Vincent Munster, PhD, head of the Viral Ecology Unit at the National Institutes of Health's Rocky Mountain Laboratories in Hamilton, Mont., said Ebola transmission is probably possible via airborne droplets over very short distances, but questioned whether it is epidemiologically significant.

"If you look back at previous outbreaks and the current one, I think there is too much emphasis [in the article] on the potential for airborne transmission or aerosol transmission, as they call it," he said in an interview. He added that the authors seem to lump aerosol and droplet transmission together, whereas aerosols normally are described as small particles that can travel long distances, while respiratory droplets are large and can travel only about 1 meter.

"I think if you perform droplet-generating procedures with fluids loaded with Ebola viruses, you can get infected," Munster said. "But the question is how often does that really happen, and we don't know that too well."

In the case of an Ebola patient with diarrhea, he added, that might produce some particles in the air, "but whether that would actually lead to efficient transmission, we just don't know."

"I don't think you should exclude it, but if droplet transmission only takes place in 1 out of 1,000 cases, epidemiologically it might not be that relevant," Munster said. "But what these authors show quite nicely is that we have a very poor understanding of Ebola virus transmission, and that's what we should focus on."

Linda Dickey, RN, MPH, CIC, an infection preventionist at the University of California, Irvine, Medical Center, said she agreed that infectious droplets can probably spread Ebola over short distances, but that true airborne transmission is unlikely. She is a former member of the Practice Guidance Committee of the Association for Professionals in Infection Control and Epidemiology.

"When somebody might have Ebola in their sputum or in their vomit, you're going to create droplets," she said. "I don't think anyone would dispute that when you have direct contact with droplets on mucus membrane, you have transmission. In a sense that's sort of like contact, it's just contact with large droplets."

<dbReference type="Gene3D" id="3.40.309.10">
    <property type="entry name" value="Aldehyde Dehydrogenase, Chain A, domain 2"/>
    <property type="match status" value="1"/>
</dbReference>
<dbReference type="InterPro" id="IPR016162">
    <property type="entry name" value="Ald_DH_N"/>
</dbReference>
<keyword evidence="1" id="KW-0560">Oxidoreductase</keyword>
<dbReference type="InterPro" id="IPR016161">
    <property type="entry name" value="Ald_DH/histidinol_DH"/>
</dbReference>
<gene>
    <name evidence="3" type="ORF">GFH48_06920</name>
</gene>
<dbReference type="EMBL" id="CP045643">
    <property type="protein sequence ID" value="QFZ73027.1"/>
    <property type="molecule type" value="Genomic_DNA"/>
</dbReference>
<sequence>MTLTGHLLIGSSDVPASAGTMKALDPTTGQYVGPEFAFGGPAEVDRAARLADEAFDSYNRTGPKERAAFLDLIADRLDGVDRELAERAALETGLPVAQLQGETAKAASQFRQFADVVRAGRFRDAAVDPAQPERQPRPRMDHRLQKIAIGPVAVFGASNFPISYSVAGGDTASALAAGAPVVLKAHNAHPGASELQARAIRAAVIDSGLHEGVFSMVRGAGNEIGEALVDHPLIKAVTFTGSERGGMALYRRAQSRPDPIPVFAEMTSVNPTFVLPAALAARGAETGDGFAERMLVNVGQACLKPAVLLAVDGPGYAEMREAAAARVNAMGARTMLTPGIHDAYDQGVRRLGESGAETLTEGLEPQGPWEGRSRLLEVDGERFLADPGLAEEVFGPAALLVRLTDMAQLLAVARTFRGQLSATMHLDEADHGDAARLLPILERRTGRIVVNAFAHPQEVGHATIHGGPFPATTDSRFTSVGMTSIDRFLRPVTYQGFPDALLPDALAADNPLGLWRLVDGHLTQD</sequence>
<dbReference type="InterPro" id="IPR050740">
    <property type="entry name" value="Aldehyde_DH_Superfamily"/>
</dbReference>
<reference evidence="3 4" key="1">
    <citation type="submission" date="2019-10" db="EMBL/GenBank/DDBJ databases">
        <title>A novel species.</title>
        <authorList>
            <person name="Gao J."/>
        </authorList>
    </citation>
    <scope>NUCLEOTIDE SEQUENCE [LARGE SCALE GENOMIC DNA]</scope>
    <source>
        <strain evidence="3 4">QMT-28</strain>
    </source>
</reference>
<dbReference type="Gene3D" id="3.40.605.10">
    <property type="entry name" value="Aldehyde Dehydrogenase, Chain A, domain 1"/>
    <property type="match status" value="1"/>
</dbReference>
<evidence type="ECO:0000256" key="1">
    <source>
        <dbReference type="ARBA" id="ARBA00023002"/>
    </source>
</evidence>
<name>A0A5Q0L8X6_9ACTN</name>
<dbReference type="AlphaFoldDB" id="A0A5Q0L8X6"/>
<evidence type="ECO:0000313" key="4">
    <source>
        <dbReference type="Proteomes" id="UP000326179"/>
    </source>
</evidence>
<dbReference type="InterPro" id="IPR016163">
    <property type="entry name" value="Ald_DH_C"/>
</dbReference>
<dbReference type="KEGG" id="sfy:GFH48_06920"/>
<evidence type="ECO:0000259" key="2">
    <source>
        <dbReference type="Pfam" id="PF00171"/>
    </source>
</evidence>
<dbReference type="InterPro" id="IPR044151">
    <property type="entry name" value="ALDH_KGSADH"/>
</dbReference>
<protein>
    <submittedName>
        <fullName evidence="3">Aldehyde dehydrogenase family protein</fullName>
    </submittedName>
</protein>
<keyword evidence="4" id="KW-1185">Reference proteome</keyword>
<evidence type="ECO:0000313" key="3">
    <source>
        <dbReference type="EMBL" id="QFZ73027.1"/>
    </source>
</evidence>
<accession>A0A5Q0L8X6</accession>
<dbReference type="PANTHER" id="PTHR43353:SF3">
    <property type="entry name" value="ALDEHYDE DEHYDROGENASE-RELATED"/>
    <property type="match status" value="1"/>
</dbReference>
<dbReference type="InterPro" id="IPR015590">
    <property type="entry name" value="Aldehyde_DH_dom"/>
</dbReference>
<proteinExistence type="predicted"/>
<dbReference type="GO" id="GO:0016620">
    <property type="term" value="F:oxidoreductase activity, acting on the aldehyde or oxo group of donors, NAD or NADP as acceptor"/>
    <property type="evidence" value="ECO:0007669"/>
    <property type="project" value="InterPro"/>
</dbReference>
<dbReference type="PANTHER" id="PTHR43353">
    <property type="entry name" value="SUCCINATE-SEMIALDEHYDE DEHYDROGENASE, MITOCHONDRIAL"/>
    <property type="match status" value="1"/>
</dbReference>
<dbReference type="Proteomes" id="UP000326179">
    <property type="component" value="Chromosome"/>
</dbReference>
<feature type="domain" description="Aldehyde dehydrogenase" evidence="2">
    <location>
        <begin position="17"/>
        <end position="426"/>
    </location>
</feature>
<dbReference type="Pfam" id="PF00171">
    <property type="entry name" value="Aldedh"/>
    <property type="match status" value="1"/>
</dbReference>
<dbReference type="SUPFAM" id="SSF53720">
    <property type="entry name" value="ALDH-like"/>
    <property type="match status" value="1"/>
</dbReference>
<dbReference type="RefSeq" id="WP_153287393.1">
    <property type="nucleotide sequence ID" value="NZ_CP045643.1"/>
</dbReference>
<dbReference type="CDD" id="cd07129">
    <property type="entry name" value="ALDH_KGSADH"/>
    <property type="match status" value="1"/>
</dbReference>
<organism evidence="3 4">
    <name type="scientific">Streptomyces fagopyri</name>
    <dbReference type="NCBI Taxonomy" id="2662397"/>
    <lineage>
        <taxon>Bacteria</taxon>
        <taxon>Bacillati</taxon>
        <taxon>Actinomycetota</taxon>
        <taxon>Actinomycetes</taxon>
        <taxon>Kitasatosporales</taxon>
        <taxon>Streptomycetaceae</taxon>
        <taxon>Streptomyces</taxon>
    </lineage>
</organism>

But she said she doesn't believe—and the authors aren't necessarily suggesting—that Ebola is transmitted by inhalation of particles that travel longer distances.

"You'd think epidemiologically and empirically that we'd see a lot more cases in the community if it were truly spread in the air over long distances," Dickey said. "The epidemiologic evidence indicates contact spread, and droplets are certainly implicated with that, but I don't see the evidence for true airborne spread."

She observed that classifying Ebola virus as an airborne pathogen would have many implications for hospital construction, personal protective equipment (PPE), and healthcare worker training.

She noted that the guidelines for infection control when caring for Ebola patients are already causing difficulties for healthcare workers in California. "One thing we're struggling with in California is that there is insistence on having totally impermeable PPE that we've never even worked with in operating rooms or emergency departments with a lot of blood and body fluid exposure," she said.

Some of the equipment is very hot, is difficult to remove, and makes it hard to provide care for any length of time, she added.

Dickey also noted that the Centers for Disease Control and Prevention (CDC) recommends wearing PAPRs (powered air-purifying respirators) when doing aerosol-generating procedures with Ebola patients.

"I don't think that is unreasonable, since PAPRs allow workers to be a lot cooler, plus it's going to protect them from droplets," she said. "But I don't see evidence and I don't believe that the requirement is indicating that there is a belief that the disease is airborne-spread and that you have to wear a PAPR to protect yourself from spread across a room, for example."

Osterholm MT, Moore KA, Kelley NS, et al. Transmission of Ebola viruses: what we know and what we do not know. mBio 2015 (early online publication Feb 19) [Abstract]

See also:

Sep 11, 2014, New York Times op-ed article by Osterholm